A camp for internally displaced people that started after a civil war broke out more than two years ago in Juba, South Sudan, on March 3, 2016. (Photo: Tyler Hicks / The New York Times)

Beginning in the 1980s, the efforts of an eclectic, bipartisan coalition of American supporters — Washington activists, evangelical Christians, influential congressional representatives, celebrities, a presidential administration focused on regime change and nation-building, and another that picked up the mantle — helped “midwife” South Sudan into existence.

Perhaps no country in Africa received as much congressional attention. And on July 9, 2011, its Independence Day, President Barack Obama released a stirring statement. “I am confident that the bonds of friendship between South Sudan and the United States will only deepen in the years to come. As Southern Sudanese undertake the hard work of building their new country, the United States pledges our partnership as they seek the security, development, and responsive governance that can fulfill their aspirations and respect their human rights.” In August 2012, Secretary of State Hillary Clinton, speaking in Juba, was emphatic that the US “commitment to this new nation is enduring and absolute in terms of assistance and aid and support going forward.”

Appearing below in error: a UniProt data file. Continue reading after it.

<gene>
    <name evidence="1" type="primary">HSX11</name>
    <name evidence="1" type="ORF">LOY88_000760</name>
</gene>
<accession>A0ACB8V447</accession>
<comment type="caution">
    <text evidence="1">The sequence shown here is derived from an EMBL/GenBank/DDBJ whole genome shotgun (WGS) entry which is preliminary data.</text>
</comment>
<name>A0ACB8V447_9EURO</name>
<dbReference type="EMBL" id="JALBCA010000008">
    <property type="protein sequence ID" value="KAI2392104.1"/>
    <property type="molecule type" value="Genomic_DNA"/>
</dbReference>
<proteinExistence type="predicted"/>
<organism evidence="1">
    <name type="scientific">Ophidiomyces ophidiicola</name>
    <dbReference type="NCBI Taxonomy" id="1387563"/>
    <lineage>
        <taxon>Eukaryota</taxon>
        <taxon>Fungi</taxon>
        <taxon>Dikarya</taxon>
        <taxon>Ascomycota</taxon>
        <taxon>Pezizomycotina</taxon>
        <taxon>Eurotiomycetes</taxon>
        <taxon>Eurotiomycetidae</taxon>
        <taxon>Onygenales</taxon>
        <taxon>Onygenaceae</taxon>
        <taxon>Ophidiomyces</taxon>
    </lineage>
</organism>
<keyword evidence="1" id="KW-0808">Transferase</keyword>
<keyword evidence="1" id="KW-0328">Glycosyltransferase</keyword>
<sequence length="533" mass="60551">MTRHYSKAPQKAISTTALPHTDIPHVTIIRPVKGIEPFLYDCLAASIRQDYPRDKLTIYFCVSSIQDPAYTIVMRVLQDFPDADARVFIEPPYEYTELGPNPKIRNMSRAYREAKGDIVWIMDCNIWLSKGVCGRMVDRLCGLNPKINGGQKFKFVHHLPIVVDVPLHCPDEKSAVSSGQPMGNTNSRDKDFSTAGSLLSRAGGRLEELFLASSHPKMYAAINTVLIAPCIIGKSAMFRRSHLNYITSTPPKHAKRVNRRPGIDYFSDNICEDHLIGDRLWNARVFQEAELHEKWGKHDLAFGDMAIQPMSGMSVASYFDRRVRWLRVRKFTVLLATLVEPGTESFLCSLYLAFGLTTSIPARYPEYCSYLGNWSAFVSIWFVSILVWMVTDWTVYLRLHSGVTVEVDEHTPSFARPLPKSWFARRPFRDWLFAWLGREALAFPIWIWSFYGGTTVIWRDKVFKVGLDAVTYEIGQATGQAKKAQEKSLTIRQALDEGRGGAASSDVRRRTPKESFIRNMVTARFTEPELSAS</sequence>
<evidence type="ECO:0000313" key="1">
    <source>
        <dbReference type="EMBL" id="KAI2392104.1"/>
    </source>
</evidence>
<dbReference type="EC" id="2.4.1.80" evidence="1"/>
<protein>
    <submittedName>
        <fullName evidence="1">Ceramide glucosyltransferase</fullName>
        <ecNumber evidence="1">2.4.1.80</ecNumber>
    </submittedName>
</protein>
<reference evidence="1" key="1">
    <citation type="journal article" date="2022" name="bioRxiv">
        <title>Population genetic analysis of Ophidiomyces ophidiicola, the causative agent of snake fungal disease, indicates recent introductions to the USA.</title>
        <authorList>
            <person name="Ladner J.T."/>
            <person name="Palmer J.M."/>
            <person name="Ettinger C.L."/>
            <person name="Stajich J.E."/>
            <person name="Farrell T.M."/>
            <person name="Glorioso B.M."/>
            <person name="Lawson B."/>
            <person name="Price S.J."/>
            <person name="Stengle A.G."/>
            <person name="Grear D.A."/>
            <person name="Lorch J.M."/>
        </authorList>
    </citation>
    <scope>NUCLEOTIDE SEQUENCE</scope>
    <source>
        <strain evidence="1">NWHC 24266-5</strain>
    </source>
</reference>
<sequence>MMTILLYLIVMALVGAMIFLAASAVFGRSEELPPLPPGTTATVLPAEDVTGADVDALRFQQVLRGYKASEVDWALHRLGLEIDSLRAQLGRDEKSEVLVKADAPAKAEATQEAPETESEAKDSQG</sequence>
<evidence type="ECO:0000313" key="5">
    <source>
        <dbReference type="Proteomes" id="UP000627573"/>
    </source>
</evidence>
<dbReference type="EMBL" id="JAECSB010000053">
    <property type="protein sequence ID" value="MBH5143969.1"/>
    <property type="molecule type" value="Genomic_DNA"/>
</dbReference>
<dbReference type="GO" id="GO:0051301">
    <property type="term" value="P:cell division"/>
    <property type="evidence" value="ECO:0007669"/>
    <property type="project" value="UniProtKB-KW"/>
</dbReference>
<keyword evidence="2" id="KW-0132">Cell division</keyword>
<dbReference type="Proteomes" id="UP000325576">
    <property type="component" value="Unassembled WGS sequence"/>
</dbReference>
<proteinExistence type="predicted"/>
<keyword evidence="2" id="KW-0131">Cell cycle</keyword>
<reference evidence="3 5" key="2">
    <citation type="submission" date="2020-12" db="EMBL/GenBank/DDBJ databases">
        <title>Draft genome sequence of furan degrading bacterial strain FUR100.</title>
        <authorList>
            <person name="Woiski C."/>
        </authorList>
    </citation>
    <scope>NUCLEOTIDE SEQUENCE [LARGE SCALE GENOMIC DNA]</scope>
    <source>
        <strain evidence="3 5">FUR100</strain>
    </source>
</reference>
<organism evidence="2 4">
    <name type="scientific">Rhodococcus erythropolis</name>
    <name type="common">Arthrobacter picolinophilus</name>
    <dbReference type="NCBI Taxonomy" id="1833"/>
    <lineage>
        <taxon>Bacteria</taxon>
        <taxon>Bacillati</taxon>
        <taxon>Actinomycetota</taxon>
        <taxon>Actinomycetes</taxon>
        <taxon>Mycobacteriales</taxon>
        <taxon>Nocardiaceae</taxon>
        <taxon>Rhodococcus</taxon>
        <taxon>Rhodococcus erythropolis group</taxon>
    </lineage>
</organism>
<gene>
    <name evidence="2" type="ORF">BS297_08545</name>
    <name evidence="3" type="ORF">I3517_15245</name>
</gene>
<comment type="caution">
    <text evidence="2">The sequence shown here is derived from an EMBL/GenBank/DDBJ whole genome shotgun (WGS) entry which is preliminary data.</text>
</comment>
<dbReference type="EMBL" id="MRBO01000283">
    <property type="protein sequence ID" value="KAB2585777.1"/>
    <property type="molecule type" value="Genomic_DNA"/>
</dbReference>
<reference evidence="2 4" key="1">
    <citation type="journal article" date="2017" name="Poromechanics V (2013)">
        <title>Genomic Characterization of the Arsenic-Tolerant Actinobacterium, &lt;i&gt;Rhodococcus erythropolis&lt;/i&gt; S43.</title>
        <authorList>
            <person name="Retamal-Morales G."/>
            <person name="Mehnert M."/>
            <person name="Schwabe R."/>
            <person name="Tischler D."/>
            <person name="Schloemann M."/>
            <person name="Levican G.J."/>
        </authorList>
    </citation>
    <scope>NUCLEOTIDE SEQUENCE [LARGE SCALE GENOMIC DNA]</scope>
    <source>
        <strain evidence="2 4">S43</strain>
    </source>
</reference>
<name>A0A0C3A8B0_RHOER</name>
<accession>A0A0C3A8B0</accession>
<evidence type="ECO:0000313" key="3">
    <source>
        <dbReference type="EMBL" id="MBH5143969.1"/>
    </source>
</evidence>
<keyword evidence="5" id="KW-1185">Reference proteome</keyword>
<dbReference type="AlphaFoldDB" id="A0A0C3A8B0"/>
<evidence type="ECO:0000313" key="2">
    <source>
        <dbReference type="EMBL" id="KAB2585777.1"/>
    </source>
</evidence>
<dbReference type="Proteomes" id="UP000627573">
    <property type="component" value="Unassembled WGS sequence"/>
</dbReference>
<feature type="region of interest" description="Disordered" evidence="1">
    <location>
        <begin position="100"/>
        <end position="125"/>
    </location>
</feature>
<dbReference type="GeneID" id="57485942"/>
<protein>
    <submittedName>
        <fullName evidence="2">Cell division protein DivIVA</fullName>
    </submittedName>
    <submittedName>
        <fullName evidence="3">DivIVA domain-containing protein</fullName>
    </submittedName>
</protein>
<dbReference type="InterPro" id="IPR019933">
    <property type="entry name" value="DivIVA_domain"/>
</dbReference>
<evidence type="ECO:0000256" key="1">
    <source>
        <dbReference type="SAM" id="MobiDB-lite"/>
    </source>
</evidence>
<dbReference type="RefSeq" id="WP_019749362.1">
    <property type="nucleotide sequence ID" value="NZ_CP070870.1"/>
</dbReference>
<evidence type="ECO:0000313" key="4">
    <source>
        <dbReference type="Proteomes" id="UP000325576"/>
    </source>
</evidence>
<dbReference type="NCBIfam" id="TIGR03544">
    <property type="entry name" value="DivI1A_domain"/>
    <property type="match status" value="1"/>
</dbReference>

What are the ongoing obligations of a midwife? How solid are the bonds of friendship between the United States and South Sudan? How solemn was Obama’s pledge of partnership and Clinton’s of enduring support?